Reducing Pressure Ulcers in Care Homes

From May 2016–December 2017, the Scottish Patient Safety Programme (SPSP) worked in collaboration with Scottish Care, the Care Inspectorate and with the support of five health and social care pilot sites on an improvement programme to reduce pressure ulcers in care homes. This programme had an improvement aim to reduce pressure ulcers in care homes by 50% by December 2017.

As part of this work, a range of tools and resources were developed and tested that help prevent pressure ulcers in the care home setting. These resources and other helpful links can now be found under the “information for professionals” section on the Reducing Pressure in Care Homes website.

These exceptional resources are free to share courtesy of: 

  • Argyll and Bute HSCP
  • Dumfries and Galloway HSCP
  • East Dunbartonshire HSCP
  • NHS Highland
  • Perth and Kinross HSCP

All five pilot sites plan to continue their quality improvement work in order to reduce the incidence of pressure ulcers and so the resources may be updated.

If you have an enquiry about the programme or its resources, please contact the team

Improvement Programme Resources

Click on the links below to find out more information about the Reducing Pressure Ulcers in Care Homes (RPUCH) Improvement Programme.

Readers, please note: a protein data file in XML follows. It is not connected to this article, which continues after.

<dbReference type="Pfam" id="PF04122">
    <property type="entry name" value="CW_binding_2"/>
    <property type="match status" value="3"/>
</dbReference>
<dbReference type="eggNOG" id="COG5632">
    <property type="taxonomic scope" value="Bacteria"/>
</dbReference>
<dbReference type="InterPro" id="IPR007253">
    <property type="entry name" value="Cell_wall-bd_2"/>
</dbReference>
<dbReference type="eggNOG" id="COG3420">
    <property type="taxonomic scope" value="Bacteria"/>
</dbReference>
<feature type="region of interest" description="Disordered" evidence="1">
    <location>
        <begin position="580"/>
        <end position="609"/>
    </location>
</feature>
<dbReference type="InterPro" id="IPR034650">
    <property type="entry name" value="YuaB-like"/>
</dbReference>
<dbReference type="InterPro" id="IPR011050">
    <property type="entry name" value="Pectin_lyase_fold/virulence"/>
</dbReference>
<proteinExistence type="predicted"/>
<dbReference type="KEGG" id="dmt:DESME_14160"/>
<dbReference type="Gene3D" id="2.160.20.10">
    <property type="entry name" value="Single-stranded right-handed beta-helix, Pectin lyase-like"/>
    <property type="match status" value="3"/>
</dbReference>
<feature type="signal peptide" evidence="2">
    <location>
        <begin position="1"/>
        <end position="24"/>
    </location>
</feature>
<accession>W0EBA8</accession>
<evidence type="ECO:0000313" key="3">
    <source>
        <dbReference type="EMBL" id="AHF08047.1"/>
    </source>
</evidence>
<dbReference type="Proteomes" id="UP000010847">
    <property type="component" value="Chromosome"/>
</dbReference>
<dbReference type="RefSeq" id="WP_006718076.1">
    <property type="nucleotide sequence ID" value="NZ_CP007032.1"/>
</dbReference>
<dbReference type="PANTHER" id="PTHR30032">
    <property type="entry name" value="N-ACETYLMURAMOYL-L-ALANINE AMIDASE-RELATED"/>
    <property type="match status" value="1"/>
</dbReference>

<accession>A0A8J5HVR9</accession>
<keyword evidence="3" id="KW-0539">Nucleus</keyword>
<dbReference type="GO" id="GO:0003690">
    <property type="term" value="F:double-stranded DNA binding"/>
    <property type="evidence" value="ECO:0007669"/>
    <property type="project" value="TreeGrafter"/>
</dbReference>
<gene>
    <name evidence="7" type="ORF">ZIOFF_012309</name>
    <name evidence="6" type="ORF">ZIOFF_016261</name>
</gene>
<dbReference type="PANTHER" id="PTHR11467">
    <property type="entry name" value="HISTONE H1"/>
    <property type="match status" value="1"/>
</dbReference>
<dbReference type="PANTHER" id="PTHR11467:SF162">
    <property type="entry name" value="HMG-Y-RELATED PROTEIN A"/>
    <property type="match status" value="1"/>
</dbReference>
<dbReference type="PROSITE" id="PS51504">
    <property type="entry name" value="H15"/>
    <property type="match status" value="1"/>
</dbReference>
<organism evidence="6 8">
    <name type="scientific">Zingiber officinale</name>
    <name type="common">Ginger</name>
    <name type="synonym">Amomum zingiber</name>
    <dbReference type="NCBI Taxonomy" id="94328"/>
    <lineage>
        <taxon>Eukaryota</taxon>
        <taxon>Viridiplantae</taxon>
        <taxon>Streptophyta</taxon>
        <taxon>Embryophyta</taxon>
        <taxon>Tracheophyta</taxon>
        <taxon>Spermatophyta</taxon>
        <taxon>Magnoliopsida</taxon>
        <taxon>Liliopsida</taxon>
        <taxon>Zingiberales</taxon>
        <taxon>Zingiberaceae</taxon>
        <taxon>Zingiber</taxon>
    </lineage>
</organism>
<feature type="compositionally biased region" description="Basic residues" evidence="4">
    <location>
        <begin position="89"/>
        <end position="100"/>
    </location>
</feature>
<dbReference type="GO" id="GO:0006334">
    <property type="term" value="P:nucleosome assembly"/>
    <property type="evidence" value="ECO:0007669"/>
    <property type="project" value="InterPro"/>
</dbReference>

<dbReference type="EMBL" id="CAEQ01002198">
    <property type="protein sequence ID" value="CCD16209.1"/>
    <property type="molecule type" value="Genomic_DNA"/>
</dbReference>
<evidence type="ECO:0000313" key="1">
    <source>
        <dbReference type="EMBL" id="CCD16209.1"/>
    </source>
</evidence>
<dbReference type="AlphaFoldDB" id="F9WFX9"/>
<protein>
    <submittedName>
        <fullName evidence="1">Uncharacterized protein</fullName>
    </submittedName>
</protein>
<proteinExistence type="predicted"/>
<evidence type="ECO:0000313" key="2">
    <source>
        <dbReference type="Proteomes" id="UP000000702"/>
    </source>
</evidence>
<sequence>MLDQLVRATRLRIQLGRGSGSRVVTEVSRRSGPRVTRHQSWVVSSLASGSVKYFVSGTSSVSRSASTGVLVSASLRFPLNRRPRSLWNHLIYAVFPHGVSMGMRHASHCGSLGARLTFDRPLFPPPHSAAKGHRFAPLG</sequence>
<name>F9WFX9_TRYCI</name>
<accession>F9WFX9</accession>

Patient Story

This is a patient story that illustrates the impact of pressure ulcers.

Jill Paterson is the public partner in our steering group and she ensures service users’ voice guides our work. Although her story is not in a care home setting we have used her story to encourage discussions with care homes on opportunities for improvement as many themes could be transferable. 

Learning Sessions and Events

Induction Event, 27 & 28 June 2016, Teacher Building, Glasgow

Care home staff and health care staff attended local learning sessions in September and October 2016. This was an opportunity to come together, to learn about quality improvement methodology and discuss where they would focus their improvements. Care homes are now developing their first tests of change to reduce pressure ulcers.